Overall, a substantial number of Mediterranean mammals will be severely threatened by future climate change (electronic supplementary material, table S2), particularly endemic species. Moreover, additional drivers could enhance the risk of species extinction or at least could increase further the uncertainty linked to our results (e.g. parasites, fire frequency, diseases; [71]). Particularly important is the lack of consideration for the effects of land use and other types of human pressure. Currently, only 5 per cent of the original natural vegetation is remaining and, while in the northern part of the basin land use changes are going towards a more natural landscape (e.g. [14]), in the Middle East, as well as across North Africa, land use change and human pressure are intensifying, with potentially important and negative effects on biodiversity. This is obviously going to exacerbate the effects of climate change, at least for some species, particularly considering the almost complete absence of PAs in the African part of the Mediterranean basin.

Our models also predict that a number of species will gain climatically suitable areas as a result of climate change (electronic supplementary material, table S2). Although this is possible for many species, a number of factors may actually influence these results. For example, a species may not be able to colonize all climatically suitable areas because they may be limited by dispersal capabilities, by behavioural patterns or biotic interactions, by habitat fragmentation and natural barriers, or by the absence of environmentally suitable habitats. This may be the case of species inhabiting the Mediterranean peninsulas, who will have difficulty moving northwards owing to east–west-oriented mountain ranges such as the Pyrenees and the Alps. The same is true for species inhabiting Mediterranean islands (among which there are many endemics), which will face even greater barriers, making it basically impossible for them to benefit from gains in climatic suitability.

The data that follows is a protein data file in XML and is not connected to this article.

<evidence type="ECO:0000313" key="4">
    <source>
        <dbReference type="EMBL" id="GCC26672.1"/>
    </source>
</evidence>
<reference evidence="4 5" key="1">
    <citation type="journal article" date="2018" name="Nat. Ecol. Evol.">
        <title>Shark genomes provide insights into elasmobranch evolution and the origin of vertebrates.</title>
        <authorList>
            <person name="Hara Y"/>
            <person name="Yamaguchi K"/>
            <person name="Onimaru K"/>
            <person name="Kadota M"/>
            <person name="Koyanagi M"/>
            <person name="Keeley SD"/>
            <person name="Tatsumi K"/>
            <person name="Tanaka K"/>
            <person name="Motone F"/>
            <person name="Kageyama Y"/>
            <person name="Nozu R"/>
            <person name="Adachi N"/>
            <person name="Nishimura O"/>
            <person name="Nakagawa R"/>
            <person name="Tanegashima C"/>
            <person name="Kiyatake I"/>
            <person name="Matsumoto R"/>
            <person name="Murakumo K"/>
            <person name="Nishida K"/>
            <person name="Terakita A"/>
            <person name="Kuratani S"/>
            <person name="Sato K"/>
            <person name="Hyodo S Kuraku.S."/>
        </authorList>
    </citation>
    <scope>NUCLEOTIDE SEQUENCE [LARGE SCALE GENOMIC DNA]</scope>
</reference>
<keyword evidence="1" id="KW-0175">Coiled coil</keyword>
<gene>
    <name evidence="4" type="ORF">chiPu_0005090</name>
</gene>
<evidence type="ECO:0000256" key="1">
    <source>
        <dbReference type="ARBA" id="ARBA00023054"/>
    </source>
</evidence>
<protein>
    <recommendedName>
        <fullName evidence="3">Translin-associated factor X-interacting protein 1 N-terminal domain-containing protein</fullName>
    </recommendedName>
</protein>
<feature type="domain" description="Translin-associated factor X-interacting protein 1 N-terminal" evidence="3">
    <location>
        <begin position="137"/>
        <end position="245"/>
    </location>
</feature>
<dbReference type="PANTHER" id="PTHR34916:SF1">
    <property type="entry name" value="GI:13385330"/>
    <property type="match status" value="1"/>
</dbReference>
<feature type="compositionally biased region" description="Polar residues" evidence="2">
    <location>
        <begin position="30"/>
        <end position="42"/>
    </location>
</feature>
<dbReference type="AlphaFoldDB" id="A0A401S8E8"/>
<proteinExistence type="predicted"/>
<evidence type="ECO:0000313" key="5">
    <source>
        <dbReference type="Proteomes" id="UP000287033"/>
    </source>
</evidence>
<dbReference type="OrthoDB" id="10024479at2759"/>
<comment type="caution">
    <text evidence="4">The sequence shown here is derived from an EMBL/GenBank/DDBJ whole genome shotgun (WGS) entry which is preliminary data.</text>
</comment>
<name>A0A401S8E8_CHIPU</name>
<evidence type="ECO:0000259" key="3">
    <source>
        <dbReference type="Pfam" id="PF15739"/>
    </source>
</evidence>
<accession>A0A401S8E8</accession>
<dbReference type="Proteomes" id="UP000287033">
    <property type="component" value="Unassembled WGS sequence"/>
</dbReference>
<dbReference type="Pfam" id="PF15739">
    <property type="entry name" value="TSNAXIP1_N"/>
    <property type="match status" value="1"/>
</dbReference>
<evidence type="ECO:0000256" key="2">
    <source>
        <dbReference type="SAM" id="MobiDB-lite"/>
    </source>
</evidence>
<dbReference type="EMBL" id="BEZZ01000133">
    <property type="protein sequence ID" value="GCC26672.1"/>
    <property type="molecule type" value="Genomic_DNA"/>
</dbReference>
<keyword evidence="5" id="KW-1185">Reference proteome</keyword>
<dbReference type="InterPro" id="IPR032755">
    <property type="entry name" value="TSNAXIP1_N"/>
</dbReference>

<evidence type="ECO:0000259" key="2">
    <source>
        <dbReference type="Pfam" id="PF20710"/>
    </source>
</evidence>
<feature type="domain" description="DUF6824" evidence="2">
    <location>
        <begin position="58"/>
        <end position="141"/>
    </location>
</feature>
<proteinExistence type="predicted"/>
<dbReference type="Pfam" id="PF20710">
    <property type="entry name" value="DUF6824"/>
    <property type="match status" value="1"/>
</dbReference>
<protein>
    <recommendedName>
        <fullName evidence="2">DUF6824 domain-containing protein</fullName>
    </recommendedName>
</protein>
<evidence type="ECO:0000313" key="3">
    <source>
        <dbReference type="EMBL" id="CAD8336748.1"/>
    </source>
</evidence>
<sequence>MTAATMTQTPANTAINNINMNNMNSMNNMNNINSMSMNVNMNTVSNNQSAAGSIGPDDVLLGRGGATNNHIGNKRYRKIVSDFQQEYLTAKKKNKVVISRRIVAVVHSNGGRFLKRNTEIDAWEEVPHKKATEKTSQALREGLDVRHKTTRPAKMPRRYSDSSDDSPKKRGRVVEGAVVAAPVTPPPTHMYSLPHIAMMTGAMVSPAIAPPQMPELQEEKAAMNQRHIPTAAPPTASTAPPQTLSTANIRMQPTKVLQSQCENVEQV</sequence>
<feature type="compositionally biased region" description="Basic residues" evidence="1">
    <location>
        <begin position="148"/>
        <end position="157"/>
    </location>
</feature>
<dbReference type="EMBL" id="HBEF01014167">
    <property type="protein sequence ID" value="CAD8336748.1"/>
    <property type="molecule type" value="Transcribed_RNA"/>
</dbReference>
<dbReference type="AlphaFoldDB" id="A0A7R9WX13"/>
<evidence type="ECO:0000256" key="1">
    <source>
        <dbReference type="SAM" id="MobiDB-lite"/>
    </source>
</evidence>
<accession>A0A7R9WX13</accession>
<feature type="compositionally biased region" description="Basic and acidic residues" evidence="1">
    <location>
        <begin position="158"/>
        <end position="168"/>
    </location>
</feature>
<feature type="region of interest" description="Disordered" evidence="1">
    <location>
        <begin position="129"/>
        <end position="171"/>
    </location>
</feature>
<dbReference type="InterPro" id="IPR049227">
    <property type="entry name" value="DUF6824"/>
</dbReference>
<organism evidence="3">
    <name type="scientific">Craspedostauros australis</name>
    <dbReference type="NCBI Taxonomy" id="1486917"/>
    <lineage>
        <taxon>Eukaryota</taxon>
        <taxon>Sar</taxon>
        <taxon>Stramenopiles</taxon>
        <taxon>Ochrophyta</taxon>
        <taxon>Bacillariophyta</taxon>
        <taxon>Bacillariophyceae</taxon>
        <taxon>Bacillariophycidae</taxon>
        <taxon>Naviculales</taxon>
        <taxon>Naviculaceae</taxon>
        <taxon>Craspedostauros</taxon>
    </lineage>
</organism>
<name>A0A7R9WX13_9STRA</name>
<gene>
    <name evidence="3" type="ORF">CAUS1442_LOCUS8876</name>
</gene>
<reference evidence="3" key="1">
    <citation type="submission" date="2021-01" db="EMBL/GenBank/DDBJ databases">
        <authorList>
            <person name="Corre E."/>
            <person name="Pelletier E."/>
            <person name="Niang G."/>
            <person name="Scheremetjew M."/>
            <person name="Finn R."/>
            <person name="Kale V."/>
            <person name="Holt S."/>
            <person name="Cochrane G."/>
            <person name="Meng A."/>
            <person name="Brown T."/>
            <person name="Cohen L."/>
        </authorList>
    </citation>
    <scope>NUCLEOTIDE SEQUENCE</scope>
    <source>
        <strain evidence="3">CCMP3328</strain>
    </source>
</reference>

We found important changes in potential species richness owing to climate change (but see Bartolino et al. [72] for a discussion on the threshold approach that we used to identify hotspots). As a result of shifts in species ranges, mostly towards higher elevations but also northward, the areas that will gain species are predicted to concentrate around mountainous regions (e.g. central Italy), as already predicted by other studies (e.g. [33]; but see Thuiller et al. [37] for the opposite result). In the European part of the study area, our models predict species losses from peninsulas and islands, with the main hotspots of species loss being concentrated in the western Mediterranean basin (mostly Spain and North Africa). Species turnover will be higher under the unlimited dispersal assumption (and especially for the A2 climate scenario), a result that was clearly expected given the complete lack of movement constraints. The areas with the highest turnover rates (figure 3) basically correspond to the hotspots of species loss (European peninsulas and islands, and northern African mountain ranges). Obviously, these estimates should be considered carefully as it is possible that species from regions around the Mediterranean might be able to immigrate to these newly available areas.